The Commenter Formerly Known As fp
The Commenter Formerly Known As fp
4 months ago
Reply to  Ken B

You slay me, Ken B. It’s like you float through life, blissfully unaware that the person at whom you point the finger is the one staring right back at you in the mirror.

Justin Parris
Justin Parris
4 months ago
Reply to  Ken B

“If you have ever been on the receiving end of abused authority (e.g. the shepherding/discipleship error) because of obey your leaders and submit to them or spent a lot of time with those who have” There’s no asterisk in the commandment absolving you of the responsibility in the event of the abuse. If anything, just the opposite. Scripture consistently holds as heroes those who diligently obey the Word in spite of abuse. Any asterisk applied is of your own invention, which is not particularly surprising, as inventing your own doctrine and holding others guilty of blaspheming against your will is kind of… Read more »

Cherrera
Cherrera
4 months ago
Reply to  Justin Parris

This is someone who supports the mandatory vax…literally the state forcing a jab at gunpoint for a 99%+ survivable virus (that’s getting less deadly with new variants). We’re supposed to “obey and submit to” godless authorities mandating it, but apparently have a lot of latitude when it comes to obeying church leaders or Christian husbands. Of these groups, guess which one killed well over 100 million people in the last century? Hint: it wasn’t rowdy elders, corrupt priests or stuffy husbands.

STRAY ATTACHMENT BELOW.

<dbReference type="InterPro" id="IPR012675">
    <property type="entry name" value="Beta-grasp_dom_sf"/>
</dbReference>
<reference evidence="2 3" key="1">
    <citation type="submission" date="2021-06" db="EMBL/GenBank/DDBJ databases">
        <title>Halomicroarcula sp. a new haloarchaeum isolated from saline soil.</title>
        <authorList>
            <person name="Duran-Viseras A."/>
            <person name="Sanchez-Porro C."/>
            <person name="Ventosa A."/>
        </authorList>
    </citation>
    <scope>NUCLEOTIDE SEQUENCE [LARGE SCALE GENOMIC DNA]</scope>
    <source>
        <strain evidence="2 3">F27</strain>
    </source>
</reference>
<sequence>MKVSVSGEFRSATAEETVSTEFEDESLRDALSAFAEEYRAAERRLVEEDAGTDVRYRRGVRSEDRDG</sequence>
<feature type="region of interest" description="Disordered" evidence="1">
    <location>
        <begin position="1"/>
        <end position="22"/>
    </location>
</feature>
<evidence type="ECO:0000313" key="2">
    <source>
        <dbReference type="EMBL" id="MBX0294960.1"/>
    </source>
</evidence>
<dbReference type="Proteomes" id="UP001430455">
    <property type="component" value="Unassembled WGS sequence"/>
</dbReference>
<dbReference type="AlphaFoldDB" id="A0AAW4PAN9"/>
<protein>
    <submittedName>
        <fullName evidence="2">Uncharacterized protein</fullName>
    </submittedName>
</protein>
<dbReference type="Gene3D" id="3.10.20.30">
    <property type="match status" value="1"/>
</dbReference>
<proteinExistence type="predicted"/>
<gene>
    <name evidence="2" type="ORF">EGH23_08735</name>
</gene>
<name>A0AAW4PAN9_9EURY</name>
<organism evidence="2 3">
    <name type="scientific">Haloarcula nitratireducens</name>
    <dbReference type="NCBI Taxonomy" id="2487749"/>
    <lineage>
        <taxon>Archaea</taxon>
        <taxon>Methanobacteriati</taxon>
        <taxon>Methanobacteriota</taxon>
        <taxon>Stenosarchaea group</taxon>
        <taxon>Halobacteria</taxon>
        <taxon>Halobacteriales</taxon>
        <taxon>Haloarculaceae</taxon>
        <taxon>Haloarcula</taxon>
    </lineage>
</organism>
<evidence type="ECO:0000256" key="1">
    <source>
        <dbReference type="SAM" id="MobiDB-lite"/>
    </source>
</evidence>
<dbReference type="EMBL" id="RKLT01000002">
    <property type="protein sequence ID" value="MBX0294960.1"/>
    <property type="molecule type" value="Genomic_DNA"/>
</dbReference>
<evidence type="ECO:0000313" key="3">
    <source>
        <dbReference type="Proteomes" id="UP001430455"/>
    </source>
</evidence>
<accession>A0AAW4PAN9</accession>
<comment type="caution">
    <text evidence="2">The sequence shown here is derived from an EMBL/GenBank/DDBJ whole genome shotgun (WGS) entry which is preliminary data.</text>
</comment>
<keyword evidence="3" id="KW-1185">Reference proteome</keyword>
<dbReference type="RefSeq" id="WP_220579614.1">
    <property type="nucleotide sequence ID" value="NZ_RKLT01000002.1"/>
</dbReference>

Cherrera
Cherrera
4 months ago
Reply to  Cherrera
Ken B
Ken B
4 months ago
Reply to  Cherrera

This is someone who supports the mandatory vax…literally the state forcing a jab at gunpoint … Codswallop. My position on vaccination is that under normal circumstances it should be a decision of the patient/citizen. In the pandemic I don’t see – in a central European context – that the state has much option but to make it mandatory. The unvaccinated are overwhelming the hospitals unnecessarily, and I have friends who have lost relatives with treatable illnesses due to withdrawal of treatment due to covid overload. It’s no joke. It’s not like flu. Mandatory vaccination can only be enforced with fines,… Read more »

The Commenter Formerly Known As fp
The Commenter Formerly Known As fp
4 months ago
Reply to  Ken B

Lotta misinformation in there, Mr. Argues-the-Exception. So then, let’s roll up our sleeves and get to work: Ken B: “In the pandemic I don’t see…that the state has much option but to make it [the clot shot] mandatory.” Codswallop. There is no reason for the state to mandate a dangerous, ineffective, inadequately-tested, unnecessary shot. It is in their best interest not to mandate this poison. Ken B: “The unvaccinated are overwhelming the hospitals unnecessarily…” Codswallop. The numbers out of the UK, Ireland, and some U.S. states say otherwise — it’s the “vaccinated” going to the hospital. Besides, hospitals are “overwhelmed”… Read more »